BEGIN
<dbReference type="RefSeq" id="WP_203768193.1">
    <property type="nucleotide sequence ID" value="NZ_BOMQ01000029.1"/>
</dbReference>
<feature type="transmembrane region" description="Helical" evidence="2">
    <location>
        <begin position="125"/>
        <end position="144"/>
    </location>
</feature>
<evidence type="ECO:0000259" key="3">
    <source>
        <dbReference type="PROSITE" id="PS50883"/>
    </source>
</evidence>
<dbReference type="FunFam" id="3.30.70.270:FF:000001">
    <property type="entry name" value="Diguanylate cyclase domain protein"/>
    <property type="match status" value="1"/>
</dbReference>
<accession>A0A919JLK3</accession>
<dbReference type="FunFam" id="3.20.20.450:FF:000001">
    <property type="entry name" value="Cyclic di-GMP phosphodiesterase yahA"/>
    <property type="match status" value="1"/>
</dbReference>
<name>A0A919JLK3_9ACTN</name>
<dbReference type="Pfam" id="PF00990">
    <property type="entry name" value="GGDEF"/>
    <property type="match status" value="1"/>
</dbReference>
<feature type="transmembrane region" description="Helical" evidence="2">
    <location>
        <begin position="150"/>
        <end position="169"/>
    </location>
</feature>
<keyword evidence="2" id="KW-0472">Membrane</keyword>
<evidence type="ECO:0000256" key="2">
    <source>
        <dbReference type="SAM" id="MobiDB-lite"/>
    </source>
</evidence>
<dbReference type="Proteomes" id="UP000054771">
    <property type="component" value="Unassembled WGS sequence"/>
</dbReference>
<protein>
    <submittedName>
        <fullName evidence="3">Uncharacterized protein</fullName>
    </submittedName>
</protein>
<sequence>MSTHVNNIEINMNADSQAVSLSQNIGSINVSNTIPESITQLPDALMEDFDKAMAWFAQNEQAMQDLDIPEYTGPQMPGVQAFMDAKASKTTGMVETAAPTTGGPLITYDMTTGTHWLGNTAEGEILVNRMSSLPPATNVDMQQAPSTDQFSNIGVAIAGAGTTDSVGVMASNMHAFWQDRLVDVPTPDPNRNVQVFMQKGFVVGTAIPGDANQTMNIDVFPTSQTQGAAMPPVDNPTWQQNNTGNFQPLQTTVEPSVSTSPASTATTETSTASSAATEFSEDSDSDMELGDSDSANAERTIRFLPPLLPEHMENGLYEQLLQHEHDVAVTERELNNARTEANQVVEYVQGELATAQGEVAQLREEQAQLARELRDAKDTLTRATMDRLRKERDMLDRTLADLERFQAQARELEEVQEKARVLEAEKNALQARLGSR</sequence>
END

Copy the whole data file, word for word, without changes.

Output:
<dbReference type="RefSeq" id="WP_203768193.1">
    <property type="nucleotide sequence ID" value="NZ_BOMQ01000029.1"/>
</dbReference>
<feature type="transmembrane region" description="Helical" evidence="2">
    <location>
        <begin position="125"/>
        <end position="144"/>
    </location>
</feature>
<evidence type="ECO:0000259" key="3">
    <source>
        <dbReference type="PROSITE" id="PS50883"/>
    </source>
</evidence>
<dbReference type="FunFam" id="3.30.70.270:FF:000001">
    <property type="entry name" value="Diguanylate cyclase domain protein"/>
    <property type="match status" value="1"/>
</dbReference>
<accession>A0A919JLK3</accession>
<dbReference type="FunFam" id="3.20.20.450:FF:000001">
    <property type="entry name" value="Cyclic di-GMP phosphodiesterase yahA"/>
    <property type="match status" value="1"/>
</dbReference>
<name>A0A919JLK3_9ACTN</name>
<dbReference type="Pfam" id="PF00990">
    <property type="entry name" value="GGDEF"/>
    <property type="match status" value="1"/>
</dbReference>
<feature type="transmembrane region" description="Helical" evidence="2">
    <location>
        <begin position="150"/>
        <end position="169"/>
    </location>
</feature>
<keyword evidence="2" id="KW-0472">Membrane</keyword>
<evidence type="ECO:0000256" key="2">
    <source>
        <dbReference type="SAM" id="MobiDB-lite"/>
    </source>
</evidence>
<dbReference type="Proteomes" id="UP000054771">
    <property type="component" value="Unassembled WGS sequence"/>
</dbReference>
<protein>
    <submittedName>
        <fullName evidence="3">Uncharacterized protein</fullName>
    </submittedName>
</protein>
<sequence>MSTHVNNIEINMNADSQAVSLSQNIGSINVSNTIPESITQLPDALMEDFDKAMAWFAQNEQAMQDLDIPEYTGPQMPGVQAFMDAKASKTTGMVETAAPTTGGPLITYDMTTGTHWLGNTAEGEILVNRMSSLPPATNVDMQQAPSTDQFSNIGVAIAGAGTTDSVGVMASNMHAFWQDRLVDVPTPDPNRNVQVFMQKGFVVGTAIPGDANQTMNIDVFPTSQTQGAAMPPVDNPTWQQNNTGNFQPLQTTVEPSVSTSPASTATTETSTASSAATEFSEDSDSDMELGDSDSANAERTIRFLPPLLPEHMENGLYEQLLQHEHDVAVTERELNNARTEANQVVEYVQGELATAQGEVAQLREEQAQLARELRDAKDTLTRATMDRLRKERDMLDRTLADLERFQAQARELEEVQEKARVLEAEKNALQARLGSR</sequence>